Two anecdotes about two beginners in two different fields.
1. A medical doctor recently joined our laboratory. He is a skilled physician but is still cutting his teeth at the lab bench. He recently learned how to perform a western blot, a basic biochemical technique used to detect specific proteins within a cellular extract.
This is an artist's rendition of what a good western blot looks like.
This is what the good doctor's first western blot looked like.
We had gotten off-topic during our most recent lab meeting, somehow discussing the myriad complications and maladies that can arise with human health and during childbirth. My ever-wise advisor (click here or here) commented, "It's a miracle a baby ever comes out normal."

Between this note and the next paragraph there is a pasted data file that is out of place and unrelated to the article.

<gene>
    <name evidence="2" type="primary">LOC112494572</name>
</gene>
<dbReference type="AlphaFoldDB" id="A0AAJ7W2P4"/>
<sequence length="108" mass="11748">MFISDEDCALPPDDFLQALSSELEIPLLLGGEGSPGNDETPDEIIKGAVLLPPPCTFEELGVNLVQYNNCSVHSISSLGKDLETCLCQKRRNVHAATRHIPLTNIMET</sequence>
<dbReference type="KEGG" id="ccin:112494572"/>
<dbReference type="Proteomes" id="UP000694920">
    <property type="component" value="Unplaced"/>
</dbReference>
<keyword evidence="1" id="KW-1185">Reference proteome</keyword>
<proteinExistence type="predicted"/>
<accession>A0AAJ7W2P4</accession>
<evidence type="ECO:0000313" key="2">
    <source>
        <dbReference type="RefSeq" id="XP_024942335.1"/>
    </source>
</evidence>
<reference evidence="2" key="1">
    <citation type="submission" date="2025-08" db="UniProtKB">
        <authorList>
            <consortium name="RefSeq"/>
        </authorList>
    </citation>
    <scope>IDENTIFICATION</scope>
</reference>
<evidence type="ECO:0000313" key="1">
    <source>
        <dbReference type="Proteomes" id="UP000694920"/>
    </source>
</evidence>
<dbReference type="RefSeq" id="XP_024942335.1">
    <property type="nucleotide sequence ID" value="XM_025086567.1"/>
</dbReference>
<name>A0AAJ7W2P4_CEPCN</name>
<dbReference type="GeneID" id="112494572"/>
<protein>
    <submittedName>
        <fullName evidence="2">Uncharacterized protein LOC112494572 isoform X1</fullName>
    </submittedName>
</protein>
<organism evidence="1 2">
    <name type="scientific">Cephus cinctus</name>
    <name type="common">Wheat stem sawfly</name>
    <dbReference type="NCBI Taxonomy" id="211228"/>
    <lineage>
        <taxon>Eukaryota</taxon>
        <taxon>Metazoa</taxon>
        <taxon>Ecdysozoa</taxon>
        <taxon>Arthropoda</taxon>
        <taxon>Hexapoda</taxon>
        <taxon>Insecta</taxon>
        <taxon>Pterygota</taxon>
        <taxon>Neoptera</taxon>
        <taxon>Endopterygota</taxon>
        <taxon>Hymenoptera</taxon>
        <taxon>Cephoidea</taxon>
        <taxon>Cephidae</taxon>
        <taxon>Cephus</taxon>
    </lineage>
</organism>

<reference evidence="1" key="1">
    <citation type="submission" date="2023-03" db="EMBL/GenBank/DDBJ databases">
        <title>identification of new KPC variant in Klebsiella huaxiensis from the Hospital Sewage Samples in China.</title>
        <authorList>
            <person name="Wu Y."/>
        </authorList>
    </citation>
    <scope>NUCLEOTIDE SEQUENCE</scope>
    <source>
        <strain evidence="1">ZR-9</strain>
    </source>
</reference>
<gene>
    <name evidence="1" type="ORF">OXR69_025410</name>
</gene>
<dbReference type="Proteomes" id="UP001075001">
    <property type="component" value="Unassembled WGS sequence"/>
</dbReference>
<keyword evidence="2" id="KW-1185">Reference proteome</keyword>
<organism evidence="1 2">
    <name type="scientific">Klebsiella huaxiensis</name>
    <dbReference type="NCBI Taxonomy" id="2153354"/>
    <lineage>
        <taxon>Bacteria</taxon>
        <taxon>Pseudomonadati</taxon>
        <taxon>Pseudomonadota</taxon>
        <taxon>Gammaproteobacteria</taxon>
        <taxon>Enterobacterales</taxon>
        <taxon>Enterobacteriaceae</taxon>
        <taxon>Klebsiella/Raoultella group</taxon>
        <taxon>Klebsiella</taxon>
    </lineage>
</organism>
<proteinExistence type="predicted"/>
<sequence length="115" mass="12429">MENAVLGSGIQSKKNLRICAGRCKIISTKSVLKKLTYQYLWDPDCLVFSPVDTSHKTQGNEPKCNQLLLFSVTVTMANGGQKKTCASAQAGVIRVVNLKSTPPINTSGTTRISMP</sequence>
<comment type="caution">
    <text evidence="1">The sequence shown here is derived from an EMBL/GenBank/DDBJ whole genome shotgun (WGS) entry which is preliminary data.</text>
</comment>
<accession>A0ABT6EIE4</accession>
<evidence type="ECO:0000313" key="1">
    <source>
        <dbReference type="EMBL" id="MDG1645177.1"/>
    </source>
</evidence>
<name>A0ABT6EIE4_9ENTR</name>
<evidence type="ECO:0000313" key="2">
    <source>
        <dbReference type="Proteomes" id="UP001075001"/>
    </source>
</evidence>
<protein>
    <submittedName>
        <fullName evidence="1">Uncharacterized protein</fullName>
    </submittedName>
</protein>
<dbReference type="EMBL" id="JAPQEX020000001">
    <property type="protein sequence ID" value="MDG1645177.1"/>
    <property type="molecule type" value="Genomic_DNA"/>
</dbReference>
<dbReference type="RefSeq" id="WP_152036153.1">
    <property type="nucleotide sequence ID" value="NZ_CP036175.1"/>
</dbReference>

The young doctor replied, "That's how I feel about western blotting. Childbirth is nothing."
2. We had lunch today at CiCi's pizza buffet where a new pizza chef was being trained.
I watched as the novice removed a pizza from the conveyor oven and attempted to divide it into eight proportional slices. He failed at this task, and this is roughly what his pie looked like.
The manager, displeased with his protege's poor sense of symmetry, took a deep breath and explained (as though this wasn't the first time he'd said it), "You need to visualize the center of the pizza." He paused to demonstrate, carefully cutting eight pieces in a sample pizza. Proud of his perfectly divided circle, the manager added, "This is an art form."
The neophyte retorted, under his breath, "Mine is an abstract pizza."